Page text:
Aim: To assess the frequency of reported mobbing and the association among mobbing, working environment factors, stress, health outcome, personality type, and work ability index in a sample of physicians in Bosnia and Herzegovina.
Method: We conducted a questionnaire survey using a validated self-reported questionnaire among 511 physicians in national health sector of Bosnia and Herzegovina. The questions covered five major categories of mobbing behavior. Characteristics of the work, perceived work environment and its effects, stress, health, and satisfaction with work and life were assessed by the standardized abridged form of Occupational Stress Questionnaire (OSQ). A standardized questionnaire Work Ability Index (WAI) was used to determine the relation between mobbing and work ability.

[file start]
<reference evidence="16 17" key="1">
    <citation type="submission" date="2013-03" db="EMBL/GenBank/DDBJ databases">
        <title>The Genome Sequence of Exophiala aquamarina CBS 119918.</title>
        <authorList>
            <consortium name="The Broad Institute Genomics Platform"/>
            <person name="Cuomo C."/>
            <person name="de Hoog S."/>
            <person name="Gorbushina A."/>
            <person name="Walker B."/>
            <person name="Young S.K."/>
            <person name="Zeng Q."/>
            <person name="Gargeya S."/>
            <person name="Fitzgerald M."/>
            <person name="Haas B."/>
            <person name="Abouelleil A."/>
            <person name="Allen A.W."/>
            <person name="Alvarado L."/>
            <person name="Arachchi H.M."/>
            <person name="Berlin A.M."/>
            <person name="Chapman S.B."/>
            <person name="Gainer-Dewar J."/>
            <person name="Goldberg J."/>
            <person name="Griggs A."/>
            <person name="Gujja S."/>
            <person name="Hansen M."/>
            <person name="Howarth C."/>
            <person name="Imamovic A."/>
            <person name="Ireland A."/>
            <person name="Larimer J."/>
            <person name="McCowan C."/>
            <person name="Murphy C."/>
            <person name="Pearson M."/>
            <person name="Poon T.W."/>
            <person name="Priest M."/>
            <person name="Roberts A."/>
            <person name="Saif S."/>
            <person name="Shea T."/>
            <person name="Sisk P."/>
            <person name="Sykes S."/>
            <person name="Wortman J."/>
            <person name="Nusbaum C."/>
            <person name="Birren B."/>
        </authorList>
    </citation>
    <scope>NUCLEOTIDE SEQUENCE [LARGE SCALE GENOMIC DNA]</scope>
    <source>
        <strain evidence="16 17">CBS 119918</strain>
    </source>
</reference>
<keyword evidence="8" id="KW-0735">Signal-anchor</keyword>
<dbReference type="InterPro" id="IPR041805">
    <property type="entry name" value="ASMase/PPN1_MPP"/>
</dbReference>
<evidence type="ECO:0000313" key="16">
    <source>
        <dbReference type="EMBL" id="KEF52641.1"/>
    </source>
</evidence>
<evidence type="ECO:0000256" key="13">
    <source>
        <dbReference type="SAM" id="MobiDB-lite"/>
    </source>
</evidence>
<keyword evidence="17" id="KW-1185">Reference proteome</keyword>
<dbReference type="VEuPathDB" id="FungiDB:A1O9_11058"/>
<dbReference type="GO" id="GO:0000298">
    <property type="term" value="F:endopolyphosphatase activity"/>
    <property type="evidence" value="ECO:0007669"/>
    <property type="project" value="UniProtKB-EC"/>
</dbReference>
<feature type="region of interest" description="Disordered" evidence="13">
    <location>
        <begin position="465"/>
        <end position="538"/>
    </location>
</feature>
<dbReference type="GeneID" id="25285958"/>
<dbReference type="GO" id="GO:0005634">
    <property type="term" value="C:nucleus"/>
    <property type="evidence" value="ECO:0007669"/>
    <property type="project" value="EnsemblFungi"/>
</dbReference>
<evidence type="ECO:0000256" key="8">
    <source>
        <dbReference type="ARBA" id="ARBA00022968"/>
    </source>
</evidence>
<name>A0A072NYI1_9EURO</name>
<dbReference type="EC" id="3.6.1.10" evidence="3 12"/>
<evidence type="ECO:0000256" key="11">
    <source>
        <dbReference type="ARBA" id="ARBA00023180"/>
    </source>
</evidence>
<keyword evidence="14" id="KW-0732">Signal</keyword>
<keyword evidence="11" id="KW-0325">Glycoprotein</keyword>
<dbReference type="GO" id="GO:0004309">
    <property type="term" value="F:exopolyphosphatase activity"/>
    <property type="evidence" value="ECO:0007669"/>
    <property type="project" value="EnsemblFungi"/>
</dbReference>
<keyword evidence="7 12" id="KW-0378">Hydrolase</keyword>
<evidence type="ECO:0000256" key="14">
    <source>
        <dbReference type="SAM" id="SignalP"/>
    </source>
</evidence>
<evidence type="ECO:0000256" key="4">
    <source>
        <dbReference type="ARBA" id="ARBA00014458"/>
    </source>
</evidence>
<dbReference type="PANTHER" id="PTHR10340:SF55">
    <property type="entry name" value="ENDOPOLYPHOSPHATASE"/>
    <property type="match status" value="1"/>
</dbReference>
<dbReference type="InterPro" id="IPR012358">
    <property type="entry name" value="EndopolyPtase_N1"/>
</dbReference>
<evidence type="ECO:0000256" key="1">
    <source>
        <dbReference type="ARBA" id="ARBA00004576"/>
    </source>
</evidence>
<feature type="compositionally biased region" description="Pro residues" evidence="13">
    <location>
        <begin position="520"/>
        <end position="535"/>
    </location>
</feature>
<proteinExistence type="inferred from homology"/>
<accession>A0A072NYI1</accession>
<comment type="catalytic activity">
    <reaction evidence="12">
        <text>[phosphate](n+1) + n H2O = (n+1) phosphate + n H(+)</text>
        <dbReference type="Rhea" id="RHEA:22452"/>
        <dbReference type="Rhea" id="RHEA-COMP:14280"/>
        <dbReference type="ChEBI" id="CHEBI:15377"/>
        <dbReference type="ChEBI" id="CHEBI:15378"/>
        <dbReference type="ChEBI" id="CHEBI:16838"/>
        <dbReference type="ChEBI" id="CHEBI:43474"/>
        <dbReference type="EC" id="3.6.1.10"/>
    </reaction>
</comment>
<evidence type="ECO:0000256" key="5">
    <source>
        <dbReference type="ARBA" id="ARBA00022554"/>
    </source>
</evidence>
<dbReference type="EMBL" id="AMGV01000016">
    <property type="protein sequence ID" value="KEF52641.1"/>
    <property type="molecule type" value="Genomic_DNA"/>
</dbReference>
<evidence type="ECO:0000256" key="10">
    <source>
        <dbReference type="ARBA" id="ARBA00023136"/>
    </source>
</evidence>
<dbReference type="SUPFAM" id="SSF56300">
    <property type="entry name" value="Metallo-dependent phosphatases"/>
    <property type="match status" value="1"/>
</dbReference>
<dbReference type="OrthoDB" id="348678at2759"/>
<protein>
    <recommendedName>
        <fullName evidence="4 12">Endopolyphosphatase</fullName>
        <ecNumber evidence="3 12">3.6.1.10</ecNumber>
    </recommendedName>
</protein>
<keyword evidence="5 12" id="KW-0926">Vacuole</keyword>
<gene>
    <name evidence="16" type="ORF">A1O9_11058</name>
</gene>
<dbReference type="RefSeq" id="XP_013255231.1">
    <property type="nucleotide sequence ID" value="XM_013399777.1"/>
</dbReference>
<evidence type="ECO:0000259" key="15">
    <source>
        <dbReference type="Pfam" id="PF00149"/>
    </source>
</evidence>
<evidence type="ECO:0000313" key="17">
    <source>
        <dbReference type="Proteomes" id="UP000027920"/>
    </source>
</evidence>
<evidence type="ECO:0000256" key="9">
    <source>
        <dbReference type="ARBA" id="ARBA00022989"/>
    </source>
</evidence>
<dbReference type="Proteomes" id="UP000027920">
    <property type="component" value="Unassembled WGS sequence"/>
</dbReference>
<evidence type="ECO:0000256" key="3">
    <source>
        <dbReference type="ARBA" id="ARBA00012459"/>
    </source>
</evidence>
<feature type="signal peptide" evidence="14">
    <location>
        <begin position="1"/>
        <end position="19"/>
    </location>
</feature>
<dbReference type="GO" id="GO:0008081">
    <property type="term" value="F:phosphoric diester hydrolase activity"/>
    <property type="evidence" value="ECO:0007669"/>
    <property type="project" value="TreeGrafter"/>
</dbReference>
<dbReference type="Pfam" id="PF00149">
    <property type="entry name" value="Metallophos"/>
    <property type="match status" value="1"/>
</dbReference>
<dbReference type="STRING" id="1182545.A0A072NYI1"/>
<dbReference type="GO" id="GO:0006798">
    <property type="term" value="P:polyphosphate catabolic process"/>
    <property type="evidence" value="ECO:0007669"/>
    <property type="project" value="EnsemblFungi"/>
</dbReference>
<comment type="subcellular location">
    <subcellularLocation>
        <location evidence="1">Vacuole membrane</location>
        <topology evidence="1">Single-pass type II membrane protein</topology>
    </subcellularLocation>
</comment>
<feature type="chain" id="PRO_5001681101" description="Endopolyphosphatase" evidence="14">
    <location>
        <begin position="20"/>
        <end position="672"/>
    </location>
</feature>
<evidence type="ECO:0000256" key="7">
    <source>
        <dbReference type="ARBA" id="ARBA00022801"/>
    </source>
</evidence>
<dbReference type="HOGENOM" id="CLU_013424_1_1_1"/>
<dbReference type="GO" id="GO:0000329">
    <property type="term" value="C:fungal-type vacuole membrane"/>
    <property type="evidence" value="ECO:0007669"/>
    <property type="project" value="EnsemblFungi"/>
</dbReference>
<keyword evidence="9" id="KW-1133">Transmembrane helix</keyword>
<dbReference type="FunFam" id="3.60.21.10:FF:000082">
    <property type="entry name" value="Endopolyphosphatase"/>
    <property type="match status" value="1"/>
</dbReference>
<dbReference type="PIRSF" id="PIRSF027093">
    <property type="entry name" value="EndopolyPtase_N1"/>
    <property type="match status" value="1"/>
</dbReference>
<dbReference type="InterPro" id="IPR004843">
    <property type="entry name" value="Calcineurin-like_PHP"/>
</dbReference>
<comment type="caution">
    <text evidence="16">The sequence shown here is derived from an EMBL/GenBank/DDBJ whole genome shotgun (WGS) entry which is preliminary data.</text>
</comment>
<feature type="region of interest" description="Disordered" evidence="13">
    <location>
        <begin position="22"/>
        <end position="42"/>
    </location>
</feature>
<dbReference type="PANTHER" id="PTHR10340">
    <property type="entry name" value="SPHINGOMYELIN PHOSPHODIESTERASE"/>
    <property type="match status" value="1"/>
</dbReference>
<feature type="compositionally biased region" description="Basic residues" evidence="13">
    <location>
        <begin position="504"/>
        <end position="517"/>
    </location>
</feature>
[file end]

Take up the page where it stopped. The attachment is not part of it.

Results: Of 511 surveyed physicians, 387 (76%) physicians self-reported mobbing behavior in the working environment and 136 (26%) was exposed to persistent mobbing. More than a half of the physicians experienced threats to their professional status and almost a half felt isolated. Logistic regression analysis showed that lack of motivation, loss of self-esteem, loss of confidence, fatigue, and depressiveness were significantly associated with lack of support from colleagues. Intention to leave work was associated with lack of support from colleagues (OR 2.3, 95% CI, 1.065-3.535; t =4.296, P =0.003) and lack of support from superiors (OR 1.526, 95% CI, 0.976-2.076; t =5.753; P =0.001). Isolation or exclusion and threats to professional status were predictors for mental health symptoms. Persistent mobbing experience was a significant predictor for sick leave.
Conclusion: Exposure to persistent threat to professional status and isolation or exclusion as forms of mobbing are associated with mental health disturbances and lack of self-esteem and confidence. Setting up a system of support for physicians exposed to mobbing may have important benefits.